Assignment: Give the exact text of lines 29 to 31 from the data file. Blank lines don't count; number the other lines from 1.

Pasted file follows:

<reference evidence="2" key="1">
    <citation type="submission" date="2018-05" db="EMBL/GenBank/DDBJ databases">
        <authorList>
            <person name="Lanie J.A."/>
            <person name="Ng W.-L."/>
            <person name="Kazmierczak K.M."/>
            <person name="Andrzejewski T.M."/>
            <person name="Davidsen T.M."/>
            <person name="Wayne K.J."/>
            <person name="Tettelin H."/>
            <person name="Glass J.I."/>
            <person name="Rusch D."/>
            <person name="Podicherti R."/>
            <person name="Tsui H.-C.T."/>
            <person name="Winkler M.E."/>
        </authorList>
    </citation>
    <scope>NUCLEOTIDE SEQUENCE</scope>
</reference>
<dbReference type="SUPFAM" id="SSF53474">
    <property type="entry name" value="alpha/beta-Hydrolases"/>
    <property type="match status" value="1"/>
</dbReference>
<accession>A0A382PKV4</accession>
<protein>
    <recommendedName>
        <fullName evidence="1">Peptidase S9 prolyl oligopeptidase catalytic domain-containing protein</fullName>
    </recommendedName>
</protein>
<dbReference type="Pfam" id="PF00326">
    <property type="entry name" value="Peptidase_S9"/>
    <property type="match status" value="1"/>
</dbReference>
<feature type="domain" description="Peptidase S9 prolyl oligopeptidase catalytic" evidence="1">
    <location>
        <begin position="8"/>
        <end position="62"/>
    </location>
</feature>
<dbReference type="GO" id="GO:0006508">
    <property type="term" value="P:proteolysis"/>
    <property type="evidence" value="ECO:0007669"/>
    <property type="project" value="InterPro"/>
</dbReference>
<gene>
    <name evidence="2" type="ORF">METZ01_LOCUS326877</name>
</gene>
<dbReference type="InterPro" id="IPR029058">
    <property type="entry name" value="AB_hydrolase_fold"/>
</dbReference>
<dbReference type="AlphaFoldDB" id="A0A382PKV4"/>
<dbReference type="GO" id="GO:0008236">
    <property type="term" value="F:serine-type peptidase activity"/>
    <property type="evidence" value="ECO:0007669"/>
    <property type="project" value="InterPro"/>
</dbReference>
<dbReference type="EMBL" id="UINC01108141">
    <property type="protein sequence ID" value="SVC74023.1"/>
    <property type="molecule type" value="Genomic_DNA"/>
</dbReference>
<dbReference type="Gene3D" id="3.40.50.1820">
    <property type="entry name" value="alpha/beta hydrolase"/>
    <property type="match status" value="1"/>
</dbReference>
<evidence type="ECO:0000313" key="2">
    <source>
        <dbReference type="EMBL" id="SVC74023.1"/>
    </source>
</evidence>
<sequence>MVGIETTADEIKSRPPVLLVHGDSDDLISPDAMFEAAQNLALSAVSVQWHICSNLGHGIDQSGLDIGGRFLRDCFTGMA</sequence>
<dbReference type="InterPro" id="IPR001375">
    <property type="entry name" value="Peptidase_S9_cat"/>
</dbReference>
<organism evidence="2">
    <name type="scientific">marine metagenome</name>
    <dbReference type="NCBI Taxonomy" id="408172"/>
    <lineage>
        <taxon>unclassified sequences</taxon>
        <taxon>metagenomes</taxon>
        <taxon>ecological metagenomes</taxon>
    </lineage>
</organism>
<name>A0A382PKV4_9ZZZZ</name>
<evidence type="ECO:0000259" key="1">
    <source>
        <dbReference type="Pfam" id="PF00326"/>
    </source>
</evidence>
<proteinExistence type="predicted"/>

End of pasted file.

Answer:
</protein>
<dbReference type="Pfam" id="PF00326">
    <property type="entry name" value="Peptidase_S9"/>